Newsweek highlights the recent comments of GOP State Representative Rick Roth, admitting “unintended consequences” of the immigration law he voted for: “Florida Republican Who Voted for Anti-Immigrant Bill Admits It’s Doing Harm.

A Republican state representative who voted in favor of a new law setting strict anti-immigration policies has admitted that “the harm is done” when it came to the impact of the new regulation.

Speaking on CBS News Miami on Monday, Rick Roth said the law would have “unintended consequences,” referencing its potential impact on undocumented migrant workers already in the state. The representative for the state’s 85th House district was among 83 legislators to approve Senate Bill 1718 in Florida on May 2.

After being challenged about his comments given his voting record by Yareliz Mendez, federal campaign lead for the Florida Immigrant Coalition, Roth responded on CBS News Miami that the law was only intended to combat the undocumented migrants attempting to make it into the state after July 1 but that this had not been well-signposted.

He said there should have been information given out to make clear that the law was only ‘for people applying for a new job,’ and that the ‘unintended consequences’ included an apparent exodus of undocumented migrant workers from Florida.”

Telemundo captures the feeling in immigrant families and neighborhoods of the legislation’s impact. Below, we translate key excerpts: ‘The undocumented in Florida “forced” into exile by DeSantis’ immigration law: “We have had to leave like rats,”:

“When David Guerra and his large family fled Florida in May, they left behind beds, mattresses, furniture, the tools with which they made a living and the children’s toys

…Of the ten people who lived in the Guerra house, only three children are US citizens: the rest do not have documents. They left Tampa on May 30 along the same street where, a month earlier, they had seen the belongings of other undocumented residents like them, who did not manage to take everything with them when they fled to Kentucky.”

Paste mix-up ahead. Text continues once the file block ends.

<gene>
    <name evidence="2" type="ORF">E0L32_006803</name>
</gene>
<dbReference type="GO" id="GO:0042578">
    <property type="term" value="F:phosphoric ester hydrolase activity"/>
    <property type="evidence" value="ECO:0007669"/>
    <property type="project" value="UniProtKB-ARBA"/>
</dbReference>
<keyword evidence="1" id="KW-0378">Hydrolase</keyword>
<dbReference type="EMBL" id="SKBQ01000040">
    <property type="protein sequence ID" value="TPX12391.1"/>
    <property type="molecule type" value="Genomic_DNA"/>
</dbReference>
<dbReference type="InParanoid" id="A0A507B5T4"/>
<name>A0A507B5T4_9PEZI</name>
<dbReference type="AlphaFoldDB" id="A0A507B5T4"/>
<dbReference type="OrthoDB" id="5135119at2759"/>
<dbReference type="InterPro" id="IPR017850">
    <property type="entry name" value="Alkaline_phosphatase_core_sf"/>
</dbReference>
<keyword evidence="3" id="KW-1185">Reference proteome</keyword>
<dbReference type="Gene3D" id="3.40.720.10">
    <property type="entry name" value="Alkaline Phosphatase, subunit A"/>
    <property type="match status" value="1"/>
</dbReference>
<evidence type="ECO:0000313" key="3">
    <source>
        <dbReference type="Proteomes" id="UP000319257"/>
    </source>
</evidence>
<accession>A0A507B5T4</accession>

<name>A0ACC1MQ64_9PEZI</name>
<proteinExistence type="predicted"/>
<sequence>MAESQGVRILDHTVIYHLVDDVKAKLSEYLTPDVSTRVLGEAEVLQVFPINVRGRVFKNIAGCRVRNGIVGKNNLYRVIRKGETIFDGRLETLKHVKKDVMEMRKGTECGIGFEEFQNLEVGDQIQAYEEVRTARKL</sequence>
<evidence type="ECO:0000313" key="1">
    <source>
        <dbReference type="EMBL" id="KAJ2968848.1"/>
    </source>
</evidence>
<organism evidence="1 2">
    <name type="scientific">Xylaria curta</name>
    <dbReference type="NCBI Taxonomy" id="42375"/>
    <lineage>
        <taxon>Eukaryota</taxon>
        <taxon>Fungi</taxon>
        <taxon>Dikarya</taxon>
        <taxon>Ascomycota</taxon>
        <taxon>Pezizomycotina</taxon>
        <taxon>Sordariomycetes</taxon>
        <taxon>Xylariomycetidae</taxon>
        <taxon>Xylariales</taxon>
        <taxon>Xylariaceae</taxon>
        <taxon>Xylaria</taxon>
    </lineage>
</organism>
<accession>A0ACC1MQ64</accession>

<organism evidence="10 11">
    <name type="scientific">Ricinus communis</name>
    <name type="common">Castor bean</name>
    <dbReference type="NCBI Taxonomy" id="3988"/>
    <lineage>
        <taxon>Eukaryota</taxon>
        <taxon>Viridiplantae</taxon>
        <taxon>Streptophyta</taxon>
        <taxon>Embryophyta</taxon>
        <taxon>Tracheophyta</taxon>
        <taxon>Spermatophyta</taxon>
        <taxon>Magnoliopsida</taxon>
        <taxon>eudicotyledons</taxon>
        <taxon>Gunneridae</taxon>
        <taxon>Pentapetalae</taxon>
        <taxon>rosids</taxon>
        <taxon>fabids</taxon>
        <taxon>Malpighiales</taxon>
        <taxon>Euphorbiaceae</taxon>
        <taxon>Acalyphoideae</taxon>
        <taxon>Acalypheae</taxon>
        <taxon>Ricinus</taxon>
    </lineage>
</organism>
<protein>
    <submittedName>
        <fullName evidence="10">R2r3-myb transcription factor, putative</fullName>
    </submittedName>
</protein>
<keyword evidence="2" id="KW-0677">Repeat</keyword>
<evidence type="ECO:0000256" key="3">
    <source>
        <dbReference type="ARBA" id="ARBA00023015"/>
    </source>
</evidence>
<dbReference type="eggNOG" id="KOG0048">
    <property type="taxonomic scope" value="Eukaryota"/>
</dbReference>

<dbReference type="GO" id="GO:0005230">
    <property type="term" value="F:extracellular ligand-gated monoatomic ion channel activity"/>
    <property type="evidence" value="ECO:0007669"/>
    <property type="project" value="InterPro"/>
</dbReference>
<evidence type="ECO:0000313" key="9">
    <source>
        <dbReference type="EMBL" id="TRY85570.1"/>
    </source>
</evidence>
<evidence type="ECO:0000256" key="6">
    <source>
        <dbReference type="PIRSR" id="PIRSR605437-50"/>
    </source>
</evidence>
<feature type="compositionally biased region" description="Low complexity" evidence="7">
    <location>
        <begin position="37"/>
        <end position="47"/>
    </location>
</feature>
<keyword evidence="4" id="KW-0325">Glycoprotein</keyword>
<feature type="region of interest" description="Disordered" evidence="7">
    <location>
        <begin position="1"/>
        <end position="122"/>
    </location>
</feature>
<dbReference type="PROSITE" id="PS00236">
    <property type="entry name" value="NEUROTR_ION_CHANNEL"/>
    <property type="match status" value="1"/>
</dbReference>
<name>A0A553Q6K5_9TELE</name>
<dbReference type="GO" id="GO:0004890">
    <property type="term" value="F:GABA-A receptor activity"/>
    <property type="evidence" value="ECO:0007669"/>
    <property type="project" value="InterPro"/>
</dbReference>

‘I have felt quite sad that they (sic) have had to leave, as we said, like rats because they don’t want us. And it’s hard to be like that in that situation.’”

Meanwhile, Mother Jones reports on cruelty inherent to the legislation – immigrants being afraid to access needed medical treatments and health care due to fears.

“The patients at Juana Duran’s maternity clinic are terrified. Many are undocumented, and, according to Duran—an administrative staffer at the Florida facility—they are worried that a new law championed by Gov. Ron Desantis could put them at risk of deportation when they give birth. “I know my people,” says Duran. “They are scared.”

…“We know that a lot of people are already very afraid,” says Alison Yager, executive director of Florida Health Justice Project.

“People who had been in ongoing care and treatments”—or who have chronic conditions or “were seeing providers regularly—have stopped,” she adds. “A significant number have stopped coming to their appointments.”

“The fear is the biggest factor,” says Jennie Joseph, a midwife and founder of the Florida maternity clinic where Duran works. “From the patient’s perspective,” the message people hear is that “they will be in jeopardy if they present in the hospital.”

For some of the law’s supporters, fear is precisely the point.”